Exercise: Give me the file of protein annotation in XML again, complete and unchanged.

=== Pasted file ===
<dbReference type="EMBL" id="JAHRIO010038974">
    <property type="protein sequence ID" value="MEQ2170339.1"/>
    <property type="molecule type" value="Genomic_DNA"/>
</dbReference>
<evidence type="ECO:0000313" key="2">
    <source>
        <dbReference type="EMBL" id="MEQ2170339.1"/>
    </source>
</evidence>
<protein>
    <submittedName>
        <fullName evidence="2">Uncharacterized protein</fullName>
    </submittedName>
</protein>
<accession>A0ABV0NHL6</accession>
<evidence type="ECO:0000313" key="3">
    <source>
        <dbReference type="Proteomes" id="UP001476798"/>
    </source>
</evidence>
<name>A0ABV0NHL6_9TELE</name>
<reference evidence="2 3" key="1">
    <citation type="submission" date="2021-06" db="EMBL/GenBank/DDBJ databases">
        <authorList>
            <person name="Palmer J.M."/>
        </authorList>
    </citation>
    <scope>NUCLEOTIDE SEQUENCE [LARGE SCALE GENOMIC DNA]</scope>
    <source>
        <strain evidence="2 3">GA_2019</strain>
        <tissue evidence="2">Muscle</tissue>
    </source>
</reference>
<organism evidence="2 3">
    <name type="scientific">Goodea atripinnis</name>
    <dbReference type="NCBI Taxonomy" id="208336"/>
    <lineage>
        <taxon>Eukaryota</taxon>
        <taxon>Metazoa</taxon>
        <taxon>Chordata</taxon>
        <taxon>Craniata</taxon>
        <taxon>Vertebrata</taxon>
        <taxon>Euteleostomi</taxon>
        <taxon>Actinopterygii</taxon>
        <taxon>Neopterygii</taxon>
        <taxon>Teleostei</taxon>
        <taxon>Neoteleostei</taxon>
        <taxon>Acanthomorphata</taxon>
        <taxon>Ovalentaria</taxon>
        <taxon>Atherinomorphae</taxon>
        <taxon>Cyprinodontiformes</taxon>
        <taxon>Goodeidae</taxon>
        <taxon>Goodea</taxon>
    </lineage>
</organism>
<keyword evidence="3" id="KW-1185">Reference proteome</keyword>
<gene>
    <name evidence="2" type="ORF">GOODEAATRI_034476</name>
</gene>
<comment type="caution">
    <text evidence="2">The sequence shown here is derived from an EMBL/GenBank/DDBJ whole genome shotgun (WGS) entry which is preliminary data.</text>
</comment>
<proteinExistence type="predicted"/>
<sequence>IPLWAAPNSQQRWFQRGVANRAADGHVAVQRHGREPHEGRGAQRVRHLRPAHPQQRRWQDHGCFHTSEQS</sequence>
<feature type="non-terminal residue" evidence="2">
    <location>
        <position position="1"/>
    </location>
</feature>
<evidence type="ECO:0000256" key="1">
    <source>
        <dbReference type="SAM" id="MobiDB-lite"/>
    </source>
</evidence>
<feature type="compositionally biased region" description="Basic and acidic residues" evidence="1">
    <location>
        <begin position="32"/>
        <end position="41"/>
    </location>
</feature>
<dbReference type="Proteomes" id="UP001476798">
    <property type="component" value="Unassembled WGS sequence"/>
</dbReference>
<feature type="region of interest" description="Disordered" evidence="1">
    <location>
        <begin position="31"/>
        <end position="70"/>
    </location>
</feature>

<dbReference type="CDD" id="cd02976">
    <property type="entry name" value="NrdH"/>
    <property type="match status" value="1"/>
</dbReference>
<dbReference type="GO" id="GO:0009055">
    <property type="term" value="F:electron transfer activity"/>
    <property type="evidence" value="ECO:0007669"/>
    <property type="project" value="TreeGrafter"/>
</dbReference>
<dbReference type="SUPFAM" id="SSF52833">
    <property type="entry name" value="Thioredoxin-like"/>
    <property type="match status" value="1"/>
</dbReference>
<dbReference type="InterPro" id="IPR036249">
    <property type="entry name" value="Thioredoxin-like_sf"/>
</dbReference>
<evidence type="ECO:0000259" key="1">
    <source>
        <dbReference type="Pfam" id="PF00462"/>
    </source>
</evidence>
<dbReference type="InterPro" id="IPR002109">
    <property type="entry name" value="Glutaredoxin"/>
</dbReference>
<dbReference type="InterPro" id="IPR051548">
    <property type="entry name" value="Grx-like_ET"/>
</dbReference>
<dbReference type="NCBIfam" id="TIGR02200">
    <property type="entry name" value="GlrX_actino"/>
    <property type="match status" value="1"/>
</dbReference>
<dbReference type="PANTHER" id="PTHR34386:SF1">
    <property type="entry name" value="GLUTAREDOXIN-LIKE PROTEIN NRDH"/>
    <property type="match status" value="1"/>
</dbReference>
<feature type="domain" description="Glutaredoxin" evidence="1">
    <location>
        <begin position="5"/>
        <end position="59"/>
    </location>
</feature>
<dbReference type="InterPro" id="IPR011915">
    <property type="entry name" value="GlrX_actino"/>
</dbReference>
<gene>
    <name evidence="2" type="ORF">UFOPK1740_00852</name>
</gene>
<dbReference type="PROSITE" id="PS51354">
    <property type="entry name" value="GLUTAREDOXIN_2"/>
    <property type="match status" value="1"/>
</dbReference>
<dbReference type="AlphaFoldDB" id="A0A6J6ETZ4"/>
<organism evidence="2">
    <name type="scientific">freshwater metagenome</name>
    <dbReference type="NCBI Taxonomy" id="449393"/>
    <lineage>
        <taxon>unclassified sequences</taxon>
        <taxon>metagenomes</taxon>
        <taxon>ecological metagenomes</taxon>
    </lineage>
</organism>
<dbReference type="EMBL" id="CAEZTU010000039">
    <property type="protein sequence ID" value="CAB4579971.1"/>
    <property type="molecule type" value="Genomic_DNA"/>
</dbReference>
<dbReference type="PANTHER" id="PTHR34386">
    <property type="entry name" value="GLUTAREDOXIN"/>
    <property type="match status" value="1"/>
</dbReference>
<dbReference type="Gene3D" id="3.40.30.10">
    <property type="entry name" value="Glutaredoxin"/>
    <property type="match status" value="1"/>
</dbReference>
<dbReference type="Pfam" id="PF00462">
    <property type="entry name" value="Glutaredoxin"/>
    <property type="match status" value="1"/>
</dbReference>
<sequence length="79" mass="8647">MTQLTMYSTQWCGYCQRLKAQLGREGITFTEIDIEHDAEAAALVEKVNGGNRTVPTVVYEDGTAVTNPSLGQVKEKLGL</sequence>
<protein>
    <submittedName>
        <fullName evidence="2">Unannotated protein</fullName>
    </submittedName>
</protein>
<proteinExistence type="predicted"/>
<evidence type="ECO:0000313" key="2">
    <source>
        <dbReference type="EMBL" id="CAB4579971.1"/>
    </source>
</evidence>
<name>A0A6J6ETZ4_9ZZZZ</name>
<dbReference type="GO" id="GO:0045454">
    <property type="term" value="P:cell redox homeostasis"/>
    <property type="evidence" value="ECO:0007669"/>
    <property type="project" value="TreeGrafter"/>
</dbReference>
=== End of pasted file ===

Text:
<dbReference type="EMBL" id="JAHRIO010038974">
    <property type="protein sequence ID" value="MEQ2170339.1"/>
    <property type="molecule type" value="Genomic_DNA"/>
</dbReference>
<evidence type="ECO:0000313" key="2">
    <source>
        <dbReference type="EMBL" id="MEQ2170339.1"/>
    </source>
</evidence>
<protein>
    <submittedName>
        <fullName evidence="2">Uncharacterized protein</fullName>
    </submittedName>
</protein>
<accession>A0ABV0NHL6</accession>
<evidence type="ECO:0000313" key="3">
    <source>
        <dbReference type="Proteomes" id="UP001476798"/>
    </source>
</evidence>
<name>A0ABV0NHL6_9TELE</name>
<reference evidence="2 3" key="1">
    <citation type="submission" date="2021-06" db="EMBL/GenBank/DDBJ databases">
        <authorList>
            <person name="Palmer J.M."/>
        </authorList>
    </citation>
    <scope>NUCLEOTIDE SEQUENCE [LARGE SCALE GENOMIC DNA]</scope>
    <source>
        <strain evidence="2 3">GA_2019</strain>
        <tissue evidence="2">Muscle</tissue>
    </source>
</reference>
<organism evidence="2 3">
    <name type="scientific">Goodea atripinnis</name>
    <dbReference type="NCBI Taxonomy" id="208336"/>
    <lineage>
        <taxon>Eukaryota</taxon>
        <taxon>Metazoa</taxon>
        <taxon>Chordata</taxon>
        <taxon>Craniata</taxon>
        <taxon>Vertebrata</taxon>
        <taxon>Euteleostomi</taxon>
        <taxon>Actinopterygii</taxon>
        <taxon>Neopterygii</taxon>
        <taxon>Teleostei</taxon>
        <taxon>Neoteleostei</taxon>
        <taxon>Acanthomorphata</taxon>
        <taxon>Ovalentaria</taxon>
        <taxon>Atherinomorphae</taxon>
        <taxon>Cyprinodontiformes</taxon>
        <taxon>Goodeidae</taxon>
        <taxon>Goodea</taxon>
    </lineage>
</organism>
<keyword evidence="3" id="KW-1185">Reference proteome</keyword>
<gene>
    <name evidence="2" type="ORF">GOODEAATRI_034476</name>
</gene>
<comment type="caution">
    <text evidence="2">The sequence shown here is derived from an EMBL/GenBank/DDBJ whole genome shotgun (WGS) entry which is preliminary data.</text>
</comment>
<proteinExistence type="predicted"/>
<sequence>IPLWAAPNSQQRWFQRGVANRAADGHVAVQRHGREPHEGRGAQRVRHLRPAHPQQRRWQDHGCFHTSEQS</sequence>
<feature type="non-terminal residue" evidence="2">
    <location>
        <position position="1"/>
    </location>
</feature>
<evidence type="ECO:0000256" key="1">
    <source>
        <dbReference type="SAM" id="MobiDB-lite"/>
    </source>
</evidence>
<feature type="compositionally biased region" description="Basic and acidic residues" evidence="1">
    <location>
        <begin position="32"/>
        <end position="41"/>
    </location>
</feature>
<dbReference type="Proteomes" id="UP001476798">
    <property type="component" value="Unassembled WGS sequence"/>
</dbReference>
<feature type="region of interest" description="Disordered" evidence="1">
    <location>
        <begin position="31"/>
        <end position="70"/>
    </location>
</feature>

<dbReference type="CDD" id="cd02976">
    <property type="entry name" value="NrdH"/>
    <property type="match status" value="1"/>
</dbReference>
<dbReference type="GO" id="GO:0009055">
    <property type="term" value="F:electron transfer activity"/>
    <property type="evidence" value="ECO:0007669"/>
    <property type="project" value="TreeGrafter"/>
</dbReference>
<dbReference type="SUPFAM" id="SSF52833">
    <property type="entry name" value="Thioredoxin-like"/>
    <property type="match status" value="1"/>
</dbReference>
<dbReference type="InterPro" id="IPR036249">
    <property type="entry name" value="Thioredoxin-like_sf"/>
</dbReference>
<evidence type="ECO:0000259" key="1">
    <source>
        <dbReference type="Pfam" id="PF00462"/>
    </source>
</evidence>
<dbReference type="InterPro" id="IPR002109">
    <property type="entry name" value="Glutaredoxin"/>
</dbReference>
<dbReference type="InterPro" id="IPR051548">
    <property type="entry name" value="Grx-like_ET"/>
</dbReference>
<dbReference type="NCBIfam" id="TIGR02200">
    <property type="entry name" value="GlrX_actino"/>
    <property type="match status" value="1"/>
</dbReference>
<dbReference type="PANTHER" id="PTHR34386:SF1">
    <property type="entry name" value="GLUTAREDOXIN-LIKE PROTEIN NRDH"/>
    <property type="match status" value="1"/>
</dbReference>
<feature type="domain" description="Glutaredoxin" evidence="1">
    <location>
        <begin position="5"/>
        <end position="59"/>
    </location>
</feature>
<dbReference type="InterPro" id="IPR011915">
    <property type="entry name" value="GlrX_actino"/>
</dbReference>
<gene>
    <name evidence="2" type="ORF">UFOPK1740_00852</name>
</gene>
<dbReference type="PROSITE" id="PS51354">
    <property type="entry name" value="GLUTAREDOXIN_2"/>
    <property type="match status" value="1"/>
</dbReference>
<dbReference type="AlphaFoldDB" id="A0A6J6ETZ4"/>
<organism evidence="2">
    <name type="scientific">freshwater metagenome</name>
    <dbReference type="NCBI Taxonomy" id="449393"/>
    <lineage>
        <taxon>unclassified sequences</taxon>
        <taxon>metagenomes</taxon>
        <taxon>ecological metagenomes</taxon>
    </lineage>
</organism>
<dbReference type="EMBL" id="CAEZTU010000039">
    <property type="protein sequence ID" value="CAB4579971.1"/>
    <property type="molecule type" value="Genomic_DNA"/>
</dbReference>
<dbReference type="PANTHER" id="PTHR34386">
    <property type="entry name" value="GLUTAREDOXIN"/>
    <property type="match status" value="1"/>
</dbReference>
<dbReference type="Gene3D" id="3.40.30.10">
    <property type="entry name" value="Glutaredoxin"/>
    <property type="match status" value="1"/>
</dbReference>
<dbReference type="Pfam" id="PF00462">
    <property type="entry name" value="Glutaredoxin"/>
    <property type="match status" value="1"/>
</dbReference>
<sequence length="79" mass="8647">MTQLTMYSTQWCGYCQRLKAQLGREGITFTEIDIEHDAEAAALVEKVNGGNRTVPTVVYEDGTAVTNPSLGQVKEKLGL</sequence>
<protein>
    <submittedName>
        <fullName evidence="2">Unannotated protein</fullName>
    </submittedName>
</protein>
<proteinExistence type="predicted"/>
<evidence type="ECO:0000313" key="2">
    <source>
        <dbReference type="EMBL" id="CAB4579971.1"/>
    </source>
</evidence>
<name>A0A6J6ETZ4_9ZZZZ</name>
<dbReference type="GO" id="GO:0045454">
    <property type="term" value="P:cell redox homeostasis"/>
    <property type="evidence" value="ECO:0007669"/>
    <property type="project" value="TreeGrafter"/>
</dbReference>